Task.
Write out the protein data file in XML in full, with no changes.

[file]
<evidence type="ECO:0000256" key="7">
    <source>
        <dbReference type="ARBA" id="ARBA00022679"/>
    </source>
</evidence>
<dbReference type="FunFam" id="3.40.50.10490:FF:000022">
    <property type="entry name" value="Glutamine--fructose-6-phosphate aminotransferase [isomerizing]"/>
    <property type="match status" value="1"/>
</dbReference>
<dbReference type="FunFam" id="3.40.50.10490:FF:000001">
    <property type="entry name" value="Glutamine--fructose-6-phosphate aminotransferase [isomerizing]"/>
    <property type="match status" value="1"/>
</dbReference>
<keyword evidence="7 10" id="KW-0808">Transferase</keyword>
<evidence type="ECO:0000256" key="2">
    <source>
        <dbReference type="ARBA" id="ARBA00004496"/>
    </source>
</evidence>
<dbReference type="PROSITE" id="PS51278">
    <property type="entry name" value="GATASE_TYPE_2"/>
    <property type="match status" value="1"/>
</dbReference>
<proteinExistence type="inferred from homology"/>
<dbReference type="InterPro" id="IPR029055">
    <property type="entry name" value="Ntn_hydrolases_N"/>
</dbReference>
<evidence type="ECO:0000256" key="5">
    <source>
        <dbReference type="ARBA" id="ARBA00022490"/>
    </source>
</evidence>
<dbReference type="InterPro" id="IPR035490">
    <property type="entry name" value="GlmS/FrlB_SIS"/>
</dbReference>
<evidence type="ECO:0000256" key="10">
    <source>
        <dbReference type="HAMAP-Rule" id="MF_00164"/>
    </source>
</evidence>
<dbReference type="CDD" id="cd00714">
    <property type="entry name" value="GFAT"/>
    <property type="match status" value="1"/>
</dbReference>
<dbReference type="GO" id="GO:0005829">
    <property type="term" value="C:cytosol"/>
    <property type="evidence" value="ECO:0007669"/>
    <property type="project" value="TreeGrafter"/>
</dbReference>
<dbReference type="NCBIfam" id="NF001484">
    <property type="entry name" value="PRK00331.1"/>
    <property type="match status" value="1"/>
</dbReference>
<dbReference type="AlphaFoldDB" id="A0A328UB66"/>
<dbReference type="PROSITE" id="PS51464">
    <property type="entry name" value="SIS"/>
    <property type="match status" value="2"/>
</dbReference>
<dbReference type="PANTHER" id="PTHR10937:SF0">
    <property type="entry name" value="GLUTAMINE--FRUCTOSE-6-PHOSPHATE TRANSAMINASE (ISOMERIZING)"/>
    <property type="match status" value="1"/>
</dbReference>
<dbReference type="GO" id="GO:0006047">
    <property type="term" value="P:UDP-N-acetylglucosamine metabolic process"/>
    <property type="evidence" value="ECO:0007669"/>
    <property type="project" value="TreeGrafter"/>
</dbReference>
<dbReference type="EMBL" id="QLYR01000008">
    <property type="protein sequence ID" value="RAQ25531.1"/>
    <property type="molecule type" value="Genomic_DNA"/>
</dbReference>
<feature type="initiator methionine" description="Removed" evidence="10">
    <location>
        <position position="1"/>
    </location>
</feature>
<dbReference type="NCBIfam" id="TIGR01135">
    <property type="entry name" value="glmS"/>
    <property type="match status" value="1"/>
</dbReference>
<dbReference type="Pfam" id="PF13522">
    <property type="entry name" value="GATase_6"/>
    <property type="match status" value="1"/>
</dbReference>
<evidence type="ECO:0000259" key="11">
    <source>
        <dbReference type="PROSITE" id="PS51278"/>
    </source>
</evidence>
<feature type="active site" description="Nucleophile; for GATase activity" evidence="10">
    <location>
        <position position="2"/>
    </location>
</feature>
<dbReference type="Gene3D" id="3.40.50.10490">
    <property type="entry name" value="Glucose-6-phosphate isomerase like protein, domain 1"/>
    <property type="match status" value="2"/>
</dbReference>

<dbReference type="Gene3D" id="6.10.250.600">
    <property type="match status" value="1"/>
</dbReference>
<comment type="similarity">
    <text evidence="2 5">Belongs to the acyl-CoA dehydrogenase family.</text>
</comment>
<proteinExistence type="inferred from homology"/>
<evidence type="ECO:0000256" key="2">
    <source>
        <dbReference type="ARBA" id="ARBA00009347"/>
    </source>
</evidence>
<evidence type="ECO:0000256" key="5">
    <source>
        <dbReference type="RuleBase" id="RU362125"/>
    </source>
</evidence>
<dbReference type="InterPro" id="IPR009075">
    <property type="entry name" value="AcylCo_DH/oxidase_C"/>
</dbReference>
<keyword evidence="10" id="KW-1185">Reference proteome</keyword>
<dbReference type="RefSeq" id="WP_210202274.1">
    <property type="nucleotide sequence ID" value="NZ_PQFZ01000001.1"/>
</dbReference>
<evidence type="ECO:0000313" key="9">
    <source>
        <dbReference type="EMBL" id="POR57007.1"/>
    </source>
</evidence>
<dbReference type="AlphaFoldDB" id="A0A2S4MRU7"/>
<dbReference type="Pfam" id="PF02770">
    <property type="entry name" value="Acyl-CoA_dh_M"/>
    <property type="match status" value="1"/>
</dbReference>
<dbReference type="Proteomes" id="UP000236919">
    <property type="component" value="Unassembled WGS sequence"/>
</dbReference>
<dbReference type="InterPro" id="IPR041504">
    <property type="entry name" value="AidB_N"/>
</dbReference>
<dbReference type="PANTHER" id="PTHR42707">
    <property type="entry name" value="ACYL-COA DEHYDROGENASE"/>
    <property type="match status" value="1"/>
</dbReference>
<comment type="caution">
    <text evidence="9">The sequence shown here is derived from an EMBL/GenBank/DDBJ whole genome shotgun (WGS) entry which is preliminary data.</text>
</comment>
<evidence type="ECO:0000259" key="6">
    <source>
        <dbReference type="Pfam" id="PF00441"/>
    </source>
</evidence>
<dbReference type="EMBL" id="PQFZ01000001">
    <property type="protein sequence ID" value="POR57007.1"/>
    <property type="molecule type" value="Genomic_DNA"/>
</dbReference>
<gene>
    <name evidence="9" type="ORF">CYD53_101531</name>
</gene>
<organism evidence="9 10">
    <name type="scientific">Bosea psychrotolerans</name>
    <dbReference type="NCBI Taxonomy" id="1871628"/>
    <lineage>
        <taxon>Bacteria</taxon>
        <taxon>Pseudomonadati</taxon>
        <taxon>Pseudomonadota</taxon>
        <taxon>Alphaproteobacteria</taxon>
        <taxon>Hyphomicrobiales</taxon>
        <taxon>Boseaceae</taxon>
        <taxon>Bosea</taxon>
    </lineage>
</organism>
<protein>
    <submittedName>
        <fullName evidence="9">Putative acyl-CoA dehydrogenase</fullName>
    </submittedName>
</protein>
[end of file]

<evidence type="ECO:0000256" key="7">
    <source>
        <dbReference type="ARBA" id="ARBA00022679"/>
    </source>
</evidence>
<dbReference type="FunFam" id="3.40.50.10490:FF:000022">
    <property type="entry name" value="Glutamine--fructose-6-phosphate aminotransferase [isomerizing]"/>
    <property type="match status" value="1"/>
</dbReference>
<dbReference type="FunFam" id="3.40.50.10490:FF:000001">
    <property type="entry name" value="Glutamine--fructose-6-phosphate aminotransferase [isomerizing]"/>
    <property type="match status" value="1"/>
</dbReference>
<keyword evidence="7 10" id="KW-0808">Transferase</keyword>
<evidence type="ECO:0000256" key="2">
    <source>
        <dbReference type="ARBA" id="ARBA00004496"/>
    </source>
</evidence>
<dbReference type="PROSITE" id="PS51278">
    <property type="entry name" value="GATASE_TYPE_2"/>
    <property type="match status" value="1"/>
</dbReference>
<proteinExistence type="inferred from homology"/>
<dbReference type="InterPro" id="IPR029055">
    <property type="entry name" value="Ntn_hydrolases_N"/>
</dbReference>
<evidence type="ECO:0000256" key="5">
    <source>
        <dbReference type="ARBA" id="ARBA00022490"/>
    </source>
</evidence>
<dbReference type="InterPro" id="IPR035490">
    <property type="entry name" value="GlmS/FrlB_SIS"/>
</dbReference>
<evidence type="ECO:0000256" key="10">
    <source>
        <dbReference type="HAMAP-Rule" id="MF_00164"/>
    </source>
</evidence>
<dbReference type="CDD" id="cd00714">
    <property type="entry name" value="GFAT"/>
    <property type="match status" value="1"/>
</dbReference>
<dbReference type="GO" id="GO:0005829">
    <property type="term" value="C:cytosol"/>
    <property type="evidence" value="ECO:0007669"/>
    <property type="project" value="TreeGrafter"/>
</dbReference>
<dbReference type="NCBIfam" id="NF001484">
    <property type="entry name" value="PRK00331.1"/>
    <property type="match status" value="1"/>
</dbReference>
<dbReference type="AlphaFoldDB" id="A0A328UB66"/>
<dbReference type="PROSITE" id="PS51464">
    <property type="entry name" value="SIS"/>
    <property type="match status" value="2"/>
</dbReference>
<dbReference type="PANTHER" id="PTHR10937:SF0">
    <property type="entry name" value="GLUTAMINE--FRUCTOSE-6-PHOSPHATE TRANSAMINASE (ISOMERIZING)"/>
    <property type="match status" value="1"/>
</dbReference>
<dbReference type="GO" id="GO:0006047">
    <property type="term" value="P:UDP-N-acetylglucosamine metabolic process"/>
    <property type="evidence" value="ECO:0007669"/>
    <property type="project" value="TreeGrafter"/>
</dbReference>
<dbReference type="EMBL" id="QLYR01000008">
    <property type="protein sequence ID" value="RAQ25531.1"/>
    <property type="molecule type" value="Genomic_DNA"/>
</dbReference>
<feature type="initiator methionine" description="Removed" evidence="10">
    <location>
        <position position="1"/>
    </location>
</feature>
<dbReference type="NCBIfam" id="TIGR01135">
    <property type="entry name" value="glmS"/>
    <property type="match status" value="1"/>
</dbReference>
<dbReference type="Pfam" id="PF13522">
    <property type="entry name" value="GATase_6"/>
    <property type="match status" value="1"/>
</dbReference>
<evidence type="ECO:0000259" key="11">
    <source>
        <dbReference type="PROSITE" id="PS51278"/>
    </source>
</evidence>
<feature type="active site" description="Nucleophile; for GATase activity" evidence="10">
    <location>
        <position position="2"/>
    </location>
</feature>
<dbReference type="Gene3D" id="3.40.50.10490">
    <property type="entry name" value="Glucose-6-phosphate isomerase like protein, domain 1"/>
    <property type="match status" value="2"/>
</dbReference>

<dbReference type="Gene3D" id="6.10.250.600">
    <property type="match status" value="1"/>
</dbReference>
<comment type="similarity">
    <text evidence="2 5">Belongs to the acyl-CoA dehydrogenase family.</text>
</comment>
<proteinExistence type="inferred from homology"/>
<evidence type="ECO:0000256" key="2">
    <source>
        <dbReference type="ARBA" id="ARBA00009347"/>
    </source>
</evidence>
<evidence type="ECO:0000256" key="5">
    <source>
        <dbReference type="RuleBase" id="RU362125"/>
    </source>
</evidence>
<dbReference type="InterPro" id="IPR009075">
    <property type="entry name" value="AcylCo_DH/oxidase_C"/>
</dbReference>
<keyword evidence="10" id="KW-1185">Reference proteome</keyword>
<dbReference type="RefSeq" id="WP_210202274.1">
    <property type="nucleotide sequence ID" value="NZ_PQFZ01000001.1"/>
</dbReference>
<evidence type="ECO:0000313" key="9">
    <source>
        <dbReference type="EMBL" id="POR57007.1"/>
    </source>
</evidence>
<dbReference type="AlphaFoldDB" id="A0A2S4MRU7"/>
<dbReference type="Pfam" id="PF02770">
    <property type="entry name" value="Acyl-CoA_dh_M"/>
    <property type="match status" value="1"/>
</dbReference>
<dbReference type="Proteomes" id="UP000236919">
    <property type="component" value="Unassembled WGS sequence"/>
</dbReference>
<dbReference type="InterPro" id="IPR041504">
    <property type="entry name" value="AidB_N"/>
</dbReference>
<dbReference type="PANTHER" id="PTHR42707">
    <property type="entry name" value="ACYL-COA DEHYDROGENASE"/>
    <property type="match status" value="1"/>
</dbReference>
<comment type="caution">
    <text evidence="9">The sequence shown here is derived from an EMBL/GenBank/DDBJ whole genome shotgun (WGS) entry which is preliminary data.</text>
</comment>
<evidence type="ECO:0000259" key="6">
    <source>
        <dbReference type="Pfam" id="PF00441"/>
    </source>
</evidence>
<dbReference type="EMBL" id="PQFZ01000001">
    <property type="protein sequence ID" value="POR57007.1"/>
    <property type="molecule type" value="Genomic_DNA"/>
</dbReference>
<gene>
    <name evidence="9" type="ORF">CYD53_101531</name>
</gene>
<organism evidence="9 10">
    <name type="scientific">Bosea psychrotolerans</name>
    <dbReference type="NCBI Taxonomy" id="1871628"/>
    <lineage>
        <taxon>Bacteria</taxon>
        <taxon>Pseudomonadati</taxon>
        <taxon>Pseudomonadota</taxon>
        <taxon>Alphaproteobacteria</taxon>
        <taxon>Hyphomicrobiales</taxon>
        <taxon>Boseaceae</taxon>
        <taxon>Bosea</taxon>
    </lineage>
</organism>
<protein>
    <submittedName>
        <fullName evidence="9">Putative acyl-CoA dehydrogenase</fullName>
    </submittedName>
</protein>